PERSPECTIVE3-5 min to read

How to manage the unsustainable parts of your portfolio - investing in climate and other transitions

In his latest blog, Willem Schramade, Head of Sustainability Client Advisory, shares his five key considerations for investing in transitions.



Willem Schramade
Head of Sustainability Client Advisory

Panta rhei, i.e. everything flows, the Greek philosopher Heraclitus said. Likewise, economies have always transitioned and companies have always needed to change or falter.

But some periods are more turbulent than others. Think of the decades leading up to World War I, when all kinds of inventions dramatically changed people’s lives.

Similar things are happening now. For example, the lifespan of large companies has dropped to a historical low, and pressures are building to transition to a more sustainable economy.

People are starting to recognise this: over the past months, clients have increasingly been asking questions about investing in transitions. A large part of their investment universe faces serious transition challenges (including decarbonisation, see my previous blog: How can I decarbonise my portfolio) and cannot be called sustainable.

Yet, as universal owners they cannot ignore that part of the universe, given both risk and return goals and the responsibilities many recognise to sustainability goals. Unfortunately, transition has been the neglected child of sustainable finance regulation. Although there are signs this might change, for example with the planned “Improver” category in the UK’s Sustainability Disclosure Requirements regulation proposals, most sustainable finance regulation and tools are focused on current performance, rewarding what’s already good, with limited attention to transition pathways.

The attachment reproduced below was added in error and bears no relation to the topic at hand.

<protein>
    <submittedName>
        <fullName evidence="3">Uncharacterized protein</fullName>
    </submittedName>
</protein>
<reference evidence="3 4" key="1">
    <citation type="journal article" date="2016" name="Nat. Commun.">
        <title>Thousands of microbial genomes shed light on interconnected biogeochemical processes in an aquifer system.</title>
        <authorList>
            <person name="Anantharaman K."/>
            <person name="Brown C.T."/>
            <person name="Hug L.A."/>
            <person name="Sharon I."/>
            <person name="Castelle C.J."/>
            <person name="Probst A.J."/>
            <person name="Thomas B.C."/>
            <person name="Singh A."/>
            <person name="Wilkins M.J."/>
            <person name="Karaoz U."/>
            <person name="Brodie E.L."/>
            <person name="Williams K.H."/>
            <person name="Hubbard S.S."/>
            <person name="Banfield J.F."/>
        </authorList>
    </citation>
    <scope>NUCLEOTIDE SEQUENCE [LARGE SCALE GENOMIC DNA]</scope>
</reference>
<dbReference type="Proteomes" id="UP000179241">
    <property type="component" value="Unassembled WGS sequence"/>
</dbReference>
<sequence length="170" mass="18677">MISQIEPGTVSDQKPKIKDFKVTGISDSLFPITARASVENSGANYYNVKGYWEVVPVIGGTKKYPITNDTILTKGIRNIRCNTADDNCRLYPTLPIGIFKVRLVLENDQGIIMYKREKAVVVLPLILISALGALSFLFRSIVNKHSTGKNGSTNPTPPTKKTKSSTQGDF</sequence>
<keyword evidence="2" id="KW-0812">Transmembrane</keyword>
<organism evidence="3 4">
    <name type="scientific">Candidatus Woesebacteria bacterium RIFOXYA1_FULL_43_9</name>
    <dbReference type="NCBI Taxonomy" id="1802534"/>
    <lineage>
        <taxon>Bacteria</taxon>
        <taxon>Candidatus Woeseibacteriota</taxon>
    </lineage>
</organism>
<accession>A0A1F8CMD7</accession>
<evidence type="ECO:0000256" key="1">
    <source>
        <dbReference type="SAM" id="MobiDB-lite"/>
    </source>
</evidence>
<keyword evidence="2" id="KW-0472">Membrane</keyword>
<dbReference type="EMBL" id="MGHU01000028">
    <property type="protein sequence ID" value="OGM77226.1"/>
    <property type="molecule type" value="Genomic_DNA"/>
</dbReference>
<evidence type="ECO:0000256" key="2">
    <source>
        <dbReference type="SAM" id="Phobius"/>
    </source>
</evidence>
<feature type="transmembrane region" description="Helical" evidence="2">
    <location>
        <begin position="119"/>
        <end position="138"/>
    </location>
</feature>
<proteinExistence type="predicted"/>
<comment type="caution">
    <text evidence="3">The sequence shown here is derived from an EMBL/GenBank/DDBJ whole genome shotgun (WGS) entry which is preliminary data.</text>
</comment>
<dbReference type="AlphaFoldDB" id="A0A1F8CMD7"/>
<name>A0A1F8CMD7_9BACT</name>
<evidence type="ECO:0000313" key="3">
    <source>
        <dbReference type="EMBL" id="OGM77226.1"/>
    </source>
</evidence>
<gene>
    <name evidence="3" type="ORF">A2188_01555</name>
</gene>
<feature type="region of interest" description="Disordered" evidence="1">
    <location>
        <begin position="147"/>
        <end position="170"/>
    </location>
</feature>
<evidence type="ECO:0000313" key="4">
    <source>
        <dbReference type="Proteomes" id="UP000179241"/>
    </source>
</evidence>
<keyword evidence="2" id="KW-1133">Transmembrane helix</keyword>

That is a pity, since what matters most, is to transform currently problematic companies and industries. But let’s take a step back: what are transitions? How do they work? And how to invest in them?

What are transitions and how do they work?

Academic research finds that transitions tend to be 10-20 year shifts in which the (sociological) “regime” (top left of the below x-curve, from Loorbach et al., 2017) is challenged to change what it does and how it operates. The regime can be defined at various levels: industry, sector, or the entire economic or social system.

Chart showing transitions as 10-20 year shifts.

The challenge to the regime comes from societal pressures and activities in emerging niches (bottom left of the x-curve). Think of startups that develop new products and solutions that make existing products less attractive. An example is the emergence of electric vehicles (EVs) in the car industry, driven by players like Tesla and helped by societal pressure from emissions regulation.

This change from the old regime (top left) to the new regime (top right) is likely driven by shocks and happens in a non-linear fashion. Steps forward are followed by setbacks. A crisis is typically needed for the regime to really change, and to phase out its unsustainable components on the bottom right – think coal, insider trading, money laundering, internal combustion engines etc.